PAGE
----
“It felt weird at first, but once I started talking, it was fun to give my input. At first it was awkward, but it made me feel like I wasn’t in school, it was like I was having a normal conversation with someone.” So reflected Katelyn, a student in Ashley Walker’s 9th grade English class, after participating in her first Socratic Seminar. Other reflections included one by Mar-yahna, “It felt good because usually I don’t interact in this class but it went very well and i would like to continue this for the rest of the year”, and A’mari, “I think the best thing about today’s seminar was hearing the other perspectives of my classmates and it opening my mind to things I didn’t think about when I read this story alone.”
Mrs. Walker, 4 fellow teachers, and I attended the one-day Socratic Seminar International Workshop in Richmond, Virginia, held in February, 2014. In an afternoon faculty meeting, we presented the gist of what we had learned, and the teachers who attended the workshop and some others began preparing their students for participation in Socratic Seminar. Mrs. Walker began preparing her students by teaching them the difference between Dialogue and Debate.
Further preparing her students, Mrs. Walker created a Power Point, introducing the tenets of Socratic Seminar. She also gave her students a Socratic Seminar Brochure of facts, rules, question stems, and habits of mind.
Starting small was recommended, which is exactly what Mrs. Walker did. See the video clip below of students in her 9th grade honors English class as one makes connections between their common-study novel Witness with the musical Hairspray:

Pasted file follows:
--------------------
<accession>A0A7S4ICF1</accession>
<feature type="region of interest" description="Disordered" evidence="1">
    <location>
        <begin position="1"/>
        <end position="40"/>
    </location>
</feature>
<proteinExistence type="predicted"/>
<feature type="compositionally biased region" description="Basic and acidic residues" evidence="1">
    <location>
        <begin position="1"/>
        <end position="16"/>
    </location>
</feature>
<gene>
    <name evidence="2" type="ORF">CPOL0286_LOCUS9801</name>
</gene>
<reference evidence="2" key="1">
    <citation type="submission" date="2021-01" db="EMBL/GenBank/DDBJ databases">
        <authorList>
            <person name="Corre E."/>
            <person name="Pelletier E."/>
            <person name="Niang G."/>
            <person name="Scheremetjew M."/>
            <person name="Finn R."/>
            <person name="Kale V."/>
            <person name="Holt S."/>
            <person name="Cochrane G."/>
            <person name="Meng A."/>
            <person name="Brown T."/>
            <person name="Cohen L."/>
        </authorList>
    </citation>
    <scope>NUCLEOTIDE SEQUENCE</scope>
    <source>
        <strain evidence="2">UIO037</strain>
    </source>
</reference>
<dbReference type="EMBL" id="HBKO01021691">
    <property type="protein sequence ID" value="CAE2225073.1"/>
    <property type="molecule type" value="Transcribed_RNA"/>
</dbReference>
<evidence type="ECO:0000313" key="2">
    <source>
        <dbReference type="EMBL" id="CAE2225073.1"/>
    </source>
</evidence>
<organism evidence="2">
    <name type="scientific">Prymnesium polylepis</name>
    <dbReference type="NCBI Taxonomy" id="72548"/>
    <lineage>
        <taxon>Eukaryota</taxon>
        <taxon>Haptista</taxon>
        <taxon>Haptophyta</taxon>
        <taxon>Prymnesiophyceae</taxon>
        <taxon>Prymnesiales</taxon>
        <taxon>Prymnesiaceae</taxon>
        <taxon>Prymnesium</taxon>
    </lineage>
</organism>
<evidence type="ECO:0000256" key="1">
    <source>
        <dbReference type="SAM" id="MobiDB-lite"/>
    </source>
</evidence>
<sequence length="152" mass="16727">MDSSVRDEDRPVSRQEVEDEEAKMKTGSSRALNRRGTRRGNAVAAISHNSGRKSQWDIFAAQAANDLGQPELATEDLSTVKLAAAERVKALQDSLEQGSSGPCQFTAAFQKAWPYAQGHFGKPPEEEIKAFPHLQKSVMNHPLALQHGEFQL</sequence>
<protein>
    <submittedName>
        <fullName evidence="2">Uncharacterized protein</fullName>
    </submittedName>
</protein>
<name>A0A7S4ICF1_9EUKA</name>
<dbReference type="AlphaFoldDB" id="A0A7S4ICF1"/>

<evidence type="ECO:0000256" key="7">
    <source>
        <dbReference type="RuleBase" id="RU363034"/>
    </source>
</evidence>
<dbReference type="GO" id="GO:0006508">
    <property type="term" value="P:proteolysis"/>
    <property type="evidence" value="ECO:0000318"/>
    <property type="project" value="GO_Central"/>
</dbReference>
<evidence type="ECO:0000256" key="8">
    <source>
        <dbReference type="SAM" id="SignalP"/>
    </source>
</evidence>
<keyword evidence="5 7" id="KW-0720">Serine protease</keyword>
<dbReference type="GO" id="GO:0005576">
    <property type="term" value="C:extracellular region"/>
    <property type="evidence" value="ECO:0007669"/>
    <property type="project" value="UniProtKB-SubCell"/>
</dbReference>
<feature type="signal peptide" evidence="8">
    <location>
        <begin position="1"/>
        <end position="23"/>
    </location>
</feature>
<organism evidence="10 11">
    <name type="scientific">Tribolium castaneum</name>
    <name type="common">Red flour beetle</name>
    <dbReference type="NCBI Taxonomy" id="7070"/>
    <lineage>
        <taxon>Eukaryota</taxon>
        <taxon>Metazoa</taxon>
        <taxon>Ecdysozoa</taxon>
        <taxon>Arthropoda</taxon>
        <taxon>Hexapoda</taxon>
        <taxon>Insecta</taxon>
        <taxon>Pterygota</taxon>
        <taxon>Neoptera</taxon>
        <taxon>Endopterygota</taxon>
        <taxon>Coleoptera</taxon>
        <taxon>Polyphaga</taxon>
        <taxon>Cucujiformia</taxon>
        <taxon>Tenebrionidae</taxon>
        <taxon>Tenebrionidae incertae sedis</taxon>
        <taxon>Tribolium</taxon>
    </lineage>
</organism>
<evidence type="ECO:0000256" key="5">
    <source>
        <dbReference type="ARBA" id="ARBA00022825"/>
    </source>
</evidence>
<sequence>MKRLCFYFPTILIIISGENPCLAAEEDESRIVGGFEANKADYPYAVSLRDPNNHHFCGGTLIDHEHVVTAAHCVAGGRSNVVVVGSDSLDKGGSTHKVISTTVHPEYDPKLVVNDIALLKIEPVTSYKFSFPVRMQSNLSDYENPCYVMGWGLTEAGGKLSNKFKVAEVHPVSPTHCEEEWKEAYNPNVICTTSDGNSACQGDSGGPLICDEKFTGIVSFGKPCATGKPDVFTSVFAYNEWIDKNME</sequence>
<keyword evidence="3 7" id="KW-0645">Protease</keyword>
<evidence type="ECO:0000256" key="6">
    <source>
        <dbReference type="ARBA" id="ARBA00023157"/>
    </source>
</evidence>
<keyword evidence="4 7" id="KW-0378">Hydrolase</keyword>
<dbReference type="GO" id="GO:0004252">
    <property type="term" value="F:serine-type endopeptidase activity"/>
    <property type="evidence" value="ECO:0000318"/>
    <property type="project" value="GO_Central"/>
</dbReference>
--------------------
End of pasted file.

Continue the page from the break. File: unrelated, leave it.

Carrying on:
Stay tuned for a culminating seminar on the book Witness in which Mrs. Walker will use an inner/outer circle as the setting for discussion!
In the meantime, why not try a Socratic Seminar in your classroom! We are almost finished with SOL tesing, and what better time to have students dig deeper into a portion of text, a painting, or a movie clip! It will engergize you and your students as they consider a variety of perspectives and end with more questions than they brought.
A short description is provided above each link…
See Seminar Lesson Plans under “For Teacher”
Includes a list of the benefits of a Socratic Seminar, key elements, sample opening questions, guiding question stems, closing question stems, and multiple links of Socratic Seminar resources.
Socratic Seminar step-by-step instructions for teachers. Includes a student handout of open-ended questions, a graphic organizer prep sheet, a partner evaluation sheet, and a participant rubric.
“This strategy guide explains Socratic seminars and offers practical methods for applying the approach in your classroom to help students investigate multiple perspectives in a text.”
A detailed outline of the benefits and uses of Socratic Seminar, including multiple related pages to use in your classroom.